Now a household name within the charity and ethical business sector, Charlotte packed out the Judge’s Chamber in Browns, Covent Garden as over 60 people turned out to hear her short talk. In a story that might sound fanciful if pitched as the plot of a Hollywood movie, we heard how a group of entrepreneurs from West Africa revolutionised the chocolate industry.
Charlotte’s story revolved around one big idea: if cocoa farmers in the developing world received a fair and sustainable price for their cocoa, and were able to share in some of the chocolate wealth they help create, they could transform their communities forever, build their businesses, and take control over their own futures.
This idea became a reality with the creation of Kuapa Kokoo – which means good cocoa growers – a business set up by cocoa farmers in Ghana who joined forces with investors to create Divine Chocolate, in which they would have a 45% stake. Mind-bogglingly, Charlotte continued, even though UK chocolate companies had been buying cocoa from producers across Africa for over a century, this was the first time anyone had ever dared to do this.
By 2007, nine years after their launch, ‘Divine Chocolate’ had become a national brand and generated enough revenue to service its debts and begin paying dividends to the cocoa farmers in Ghana who made it all possible. Those profits have since been reinvested in to the community in the form of health, sanitation, and education initiatives, while the subsequent rise in living standards is helping to eliminate child labour and combat climate change.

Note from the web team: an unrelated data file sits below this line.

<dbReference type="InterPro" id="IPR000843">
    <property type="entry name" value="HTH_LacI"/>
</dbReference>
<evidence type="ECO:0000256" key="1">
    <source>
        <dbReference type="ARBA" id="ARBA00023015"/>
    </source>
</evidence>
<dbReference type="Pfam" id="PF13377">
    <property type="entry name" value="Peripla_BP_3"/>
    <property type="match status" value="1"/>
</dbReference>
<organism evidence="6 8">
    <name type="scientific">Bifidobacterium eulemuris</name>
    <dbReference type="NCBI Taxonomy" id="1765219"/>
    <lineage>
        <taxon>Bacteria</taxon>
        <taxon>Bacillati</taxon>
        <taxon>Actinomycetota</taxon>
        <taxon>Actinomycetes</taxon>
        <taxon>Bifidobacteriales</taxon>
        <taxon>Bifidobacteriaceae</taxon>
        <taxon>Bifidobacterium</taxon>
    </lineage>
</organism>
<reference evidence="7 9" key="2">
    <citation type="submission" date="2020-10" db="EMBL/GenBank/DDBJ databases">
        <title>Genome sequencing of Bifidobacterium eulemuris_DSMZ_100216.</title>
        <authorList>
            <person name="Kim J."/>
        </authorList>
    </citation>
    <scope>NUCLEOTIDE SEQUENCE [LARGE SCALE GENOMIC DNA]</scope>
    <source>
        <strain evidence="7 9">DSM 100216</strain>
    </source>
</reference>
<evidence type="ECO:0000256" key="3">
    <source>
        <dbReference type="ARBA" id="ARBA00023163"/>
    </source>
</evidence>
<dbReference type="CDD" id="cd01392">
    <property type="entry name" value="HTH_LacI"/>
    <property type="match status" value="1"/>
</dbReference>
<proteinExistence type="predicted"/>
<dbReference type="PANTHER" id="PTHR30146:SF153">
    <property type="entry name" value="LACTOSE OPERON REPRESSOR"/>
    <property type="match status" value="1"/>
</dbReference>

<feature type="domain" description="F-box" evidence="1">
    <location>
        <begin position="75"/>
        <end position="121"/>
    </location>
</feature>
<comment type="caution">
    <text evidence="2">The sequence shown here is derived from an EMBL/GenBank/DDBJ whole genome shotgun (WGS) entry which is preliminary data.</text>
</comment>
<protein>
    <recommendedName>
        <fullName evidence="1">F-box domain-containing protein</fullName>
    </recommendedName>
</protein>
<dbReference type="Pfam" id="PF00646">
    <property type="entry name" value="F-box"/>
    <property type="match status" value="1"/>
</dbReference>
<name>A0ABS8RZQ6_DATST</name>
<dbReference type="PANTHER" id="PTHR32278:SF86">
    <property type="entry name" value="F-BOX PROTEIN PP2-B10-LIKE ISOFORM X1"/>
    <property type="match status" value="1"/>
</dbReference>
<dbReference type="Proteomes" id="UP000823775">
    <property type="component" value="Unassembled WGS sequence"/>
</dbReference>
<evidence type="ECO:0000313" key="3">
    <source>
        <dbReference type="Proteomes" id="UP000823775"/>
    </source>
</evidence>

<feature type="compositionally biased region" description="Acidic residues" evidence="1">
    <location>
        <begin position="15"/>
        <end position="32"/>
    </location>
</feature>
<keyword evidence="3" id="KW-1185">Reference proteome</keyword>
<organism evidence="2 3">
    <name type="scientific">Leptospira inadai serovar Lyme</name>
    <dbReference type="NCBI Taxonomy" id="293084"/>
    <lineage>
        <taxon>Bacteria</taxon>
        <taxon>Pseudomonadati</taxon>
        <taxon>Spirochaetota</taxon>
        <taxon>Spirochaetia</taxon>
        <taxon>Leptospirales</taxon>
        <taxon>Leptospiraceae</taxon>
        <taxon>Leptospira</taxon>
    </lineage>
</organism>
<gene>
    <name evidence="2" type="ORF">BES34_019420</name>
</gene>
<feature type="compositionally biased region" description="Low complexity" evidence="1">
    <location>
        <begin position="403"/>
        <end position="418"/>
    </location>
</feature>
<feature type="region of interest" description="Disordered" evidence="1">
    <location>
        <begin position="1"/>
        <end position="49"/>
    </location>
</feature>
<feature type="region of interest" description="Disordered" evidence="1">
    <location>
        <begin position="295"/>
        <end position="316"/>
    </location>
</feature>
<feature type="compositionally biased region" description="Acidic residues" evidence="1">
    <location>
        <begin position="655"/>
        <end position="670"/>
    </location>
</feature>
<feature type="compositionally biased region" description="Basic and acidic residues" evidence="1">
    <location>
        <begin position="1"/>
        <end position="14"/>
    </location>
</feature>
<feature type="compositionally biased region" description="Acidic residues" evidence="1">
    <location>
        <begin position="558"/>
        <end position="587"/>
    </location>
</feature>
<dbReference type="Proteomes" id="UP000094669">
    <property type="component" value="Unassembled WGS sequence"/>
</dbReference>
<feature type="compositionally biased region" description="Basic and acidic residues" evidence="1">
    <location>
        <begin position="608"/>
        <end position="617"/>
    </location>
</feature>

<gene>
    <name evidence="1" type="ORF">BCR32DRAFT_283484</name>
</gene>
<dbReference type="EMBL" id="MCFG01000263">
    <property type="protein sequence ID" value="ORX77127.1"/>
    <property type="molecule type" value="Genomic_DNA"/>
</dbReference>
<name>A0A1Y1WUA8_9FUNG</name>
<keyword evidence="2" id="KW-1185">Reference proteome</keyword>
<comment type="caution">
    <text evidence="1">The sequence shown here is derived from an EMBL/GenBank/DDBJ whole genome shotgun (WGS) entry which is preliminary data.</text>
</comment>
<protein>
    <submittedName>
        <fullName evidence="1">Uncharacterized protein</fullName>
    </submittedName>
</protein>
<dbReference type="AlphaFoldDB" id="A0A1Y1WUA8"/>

A pioneer in the field of social enterprise, the success of Divine Chocolate is an invaluable guide for anyone determined to start up their own ethical business. Here are a few of the lessons we learnt from Charlotte last night:
- In a competitive market, consumers fall in love with brands not products – building the brand of Divine Chocolate with the help of celebrity endorsements and catchy advertising campaigns has proved crucial to company’s success.
- Collaboration is good for business – when Divine Chocolate first launched, they partnered with Christian Aid who sent their supporters out to supermarkets to drive demand by asking where they could buy the new chocolate bars and incentivising the likes of Sainsbury’s and Tesco to stock them across the country.
- People identify with people not companies – Charlotte’s role as communications director is to tell the story of Divine Chocolate and by focusing on the farmers themselves and how the company’s success has transformed their lives, not only has she built up a strong loyalty to the brand among customers, but has also won support from celebrities and the press.
Looking into the future, Charlotte told us of her ambition to promote the fair trade movement across the world, something in which Divine Chocolate have already achieved stunning success with the UK’s largest chocolate companies now converting to more sustainable supply chains. Influencing public policy is not beyond them either with their success winning them the support of the Department of Business Innovation and Skills, and the Department for International Development playing a key role in their initial launch in the UK.
You can learn more about Divine Chocolate at https://www.divinechocolate.com/uk and if you share their vision (or just really like good chocolate) you can buy their delicious Easter eggs at Oxfam and Waitrose, and you can ask your local Sainsbury’s and Tesco to stock them too.
So, after another fascinating evening at the I Am Group, it falls to me to wish you a happy Easter and invite you to next month’s Wednesday networking night on the 29th April. Keep an eye on www.iamenterprises.co.uk for details and be sure to book in advance to guarantee your place.
By Tony Koutsoumbos, Fundraising specialist for the I Am Group